Mitigating Global Waste Challenges: Collaborative Solutions to Eliminate Open Burning

The open burning of waste is a widespread global practice with significant consequences. Over two billion individuals, particularly in low- and middle-income countries, endure the adverse effects of polluted air, ground, and water caused by the burning of solid waste.

Kisumu City, for instance, generates up to 252 tons of solid waste daily, primarily disposed of through open dumping and burning on streets and dumpsites, posing environmental threats and health hazards. Health implications include respiratory infections, immune disorders, reproductive abnormalities, and premature death.

According to Professor Sir Jim McDonald, President of the Royal Academy of Engineering, there is a need for lasting change through local, community-focused approaches despite the reliance of many on open burning for their livelihoods. The project, led by an international consortium supported by the Climate and Clean Air Coalition, aims to address this issue.

Practical Action, leveraging its expertise in community-led approaches to waste management, intends to contribute to the project’s success. Professor Desta Mebratu, Africa Project Lead for Engineering X, highlighted the dire situation in Africa, where open burning contributes to poor air quality responsible for 1.2 million deaths annually. The project seeks to phase out this practice and create socioeconomic opportunities by treating waste as a valuable commodity.

Funded by the UNEP’s Climate and Clean Air Coalition, with Practical Action as the implementing organization, the project aims to reduce the open burning of solid waste, provide practical solutions to governments, raise awareness, and improve waste management infrastructure.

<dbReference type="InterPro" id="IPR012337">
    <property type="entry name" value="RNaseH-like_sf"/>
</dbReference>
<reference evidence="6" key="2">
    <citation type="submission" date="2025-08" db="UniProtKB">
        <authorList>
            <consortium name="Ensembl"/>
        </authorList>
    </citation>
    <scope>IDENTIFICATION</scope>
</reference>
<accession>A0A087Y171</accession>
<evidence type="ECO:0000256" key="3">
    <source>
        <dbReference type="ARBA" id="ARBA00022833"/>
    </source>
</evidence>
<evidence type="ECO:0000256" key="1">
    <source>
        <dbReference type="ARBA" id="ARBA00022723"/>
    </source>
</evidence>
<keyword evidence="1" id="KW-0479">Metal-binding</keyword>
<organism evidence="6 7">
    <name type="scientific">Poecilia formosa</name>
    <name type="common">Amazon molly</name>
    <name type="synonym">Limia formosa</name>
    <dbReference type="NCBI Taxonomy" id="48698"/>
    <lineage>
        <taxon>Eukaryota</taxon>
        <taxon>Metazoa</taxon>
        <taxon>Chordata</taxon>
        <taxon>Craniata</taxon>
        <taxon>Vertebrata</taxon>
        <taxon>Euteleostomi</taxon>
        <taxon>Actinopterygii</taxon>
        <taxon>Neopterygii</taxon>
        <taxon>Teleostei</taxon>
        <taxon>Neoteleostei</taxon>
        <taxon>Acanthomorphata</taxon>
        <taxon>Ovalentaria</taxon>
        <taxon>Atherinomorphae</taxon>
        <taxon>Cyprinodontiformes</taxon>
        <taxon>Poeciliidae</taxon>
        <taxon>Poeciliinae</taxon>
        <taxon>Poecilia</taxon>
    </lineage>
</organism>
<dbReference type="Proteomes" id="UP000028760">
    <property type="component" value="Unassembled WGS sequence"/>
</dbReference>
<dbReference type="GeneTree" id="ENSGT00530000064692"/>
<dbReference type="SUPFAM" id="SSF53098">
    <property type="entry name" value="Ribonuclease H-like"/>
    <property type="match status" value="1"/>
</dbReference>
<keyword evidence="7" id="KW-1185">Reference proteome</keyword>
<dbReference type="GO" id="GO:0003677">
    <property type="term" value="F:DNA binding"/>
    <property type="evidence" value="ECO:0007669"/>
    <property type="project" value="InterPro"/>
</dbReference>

A picture of a dumping site filled in litter source@ practical action

The projects will achieve the following:

Reduce the open burning of solid waste, which is a major contributor to global air pollution and greenhouse gas emissions.

Provide practical solutions and knowledge to local and national governments, helping them plan and take action to reduce the open burning of waste and toxic emissions.

Raise awareness and increase action in regions like Latin America, Africa, and Asia where the impact of burning municipal solid waste is particularly acute.

Focus on equipping relevant bodies with tools and information to implement strategies that reduce toxic emissions and improve waste management infrastructure.

Lessons learned from city pilots and ongoing engagement with regional bodies will be used to fine-tune roadmaps for reducing open burning of waste and making them more feasible and sustainable at a regional level.

In conclusion, Lucy Stevens, Practical Action’s Head of Urban Services, emphasized the need for a comprehensive approach involving multiple levels of action to address the issue. The collaboration aims to develop and test practical solutions while advocating for improved guidance and increased financing to combat this critical issue effectively.

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